• l indicates that it is a link (shortcut, for example).

And each file or directory has three different permission levels : one for the owner, one for users in the same group as the owner, and one for other users. In turn, each of these levels can have 3 different values ​​depending on the degree of privileges that we specify in the system. These values ​​can be specified by the following letters:

  • r – read permission (allows to open, copy, etc).
  • w – write permission (allows to modify it, delete it, etc).
  • x – execute permission (if it is binary, it allows to execute it).

In this way, we have to choose the permissions (rwx) for each user level (owner, group and others).

For example, suppose we have a file called “softzone” on our Linux hard drive. We are going to configure that the owner has full control over it (rwx), the members of the group read only (r–) and the other users have no permission (-). In that case, the permissions would be the following:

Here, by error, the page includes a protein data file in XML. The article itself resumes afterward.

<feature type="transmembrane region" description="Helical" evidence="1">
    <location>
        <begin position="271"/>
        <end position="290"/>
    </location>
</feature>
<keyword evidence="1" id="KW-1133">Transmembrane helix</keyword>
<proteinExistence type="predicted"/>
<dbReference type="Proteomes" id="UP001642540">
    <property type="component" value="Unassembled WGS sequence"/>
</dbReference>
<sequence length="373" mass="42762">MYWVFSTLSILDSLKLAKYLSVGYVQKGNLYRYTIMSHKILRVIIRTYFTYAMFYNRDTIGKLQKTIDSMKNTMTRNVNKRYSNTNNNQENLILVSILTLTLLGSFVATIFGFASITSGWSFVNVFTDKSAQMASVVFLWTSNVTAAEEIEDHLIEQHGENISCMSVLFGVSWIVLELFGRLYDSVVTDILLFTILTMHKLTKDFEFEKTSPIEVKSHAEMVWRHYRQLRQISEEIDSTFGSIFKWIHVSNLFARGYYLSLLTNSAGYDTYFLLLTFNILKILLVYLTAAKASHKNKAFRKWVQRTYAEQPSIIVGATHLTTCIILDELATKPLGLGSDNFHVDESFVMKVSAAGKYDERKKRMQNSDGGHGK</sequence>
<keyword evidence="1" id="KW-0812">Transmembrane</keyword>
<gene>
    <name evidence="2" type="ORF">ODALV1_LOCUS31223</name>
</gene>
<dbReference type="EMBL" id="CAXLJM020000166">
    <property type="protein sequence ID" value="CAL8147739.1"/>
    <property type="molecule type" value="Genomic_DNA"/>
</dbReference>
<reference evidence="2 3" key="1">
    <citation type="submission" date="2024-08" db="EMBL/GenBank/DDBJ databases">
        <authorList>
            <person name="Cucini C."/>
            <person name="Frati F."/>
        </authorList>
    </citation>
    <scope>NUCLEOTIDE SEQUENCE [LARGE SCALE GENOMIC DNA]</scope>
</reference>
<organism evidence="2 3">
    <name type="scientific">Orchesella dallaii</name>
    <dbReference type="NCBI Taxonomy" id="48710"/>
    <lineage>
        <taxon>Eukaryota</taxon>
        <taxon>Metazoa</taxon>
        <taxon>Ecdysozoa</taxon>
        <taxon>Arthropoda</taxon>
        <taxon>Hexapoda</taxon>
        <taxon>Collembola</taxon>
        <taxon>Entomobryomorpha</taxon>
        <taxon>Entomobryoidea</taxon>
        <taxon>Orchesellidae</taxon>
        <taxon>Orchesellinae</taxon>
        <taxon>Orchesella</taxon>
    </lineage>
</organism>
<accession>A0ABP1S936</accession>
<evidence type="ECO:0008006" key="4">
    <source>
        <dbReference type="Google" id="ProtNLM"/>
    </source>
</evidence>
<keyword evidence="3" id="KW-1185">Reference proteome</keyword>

Kind Owner Group Others
rwx r–

How Linux Permissions Work Using Numbers

If we don’t like the letters, we can also use the numeric code to change the Linux permissions . This code is nothing more than the value of the binary code according to the permissions that are used or not. Suppose that each of the permissions occupies a position in binary. In this case, rwx would be equivalent to 111 binary, which in decimal would be 7. r– would be 100 in binary, or what is the same, 4 in decimal. And – would be 000 in binary, 0 in decimal.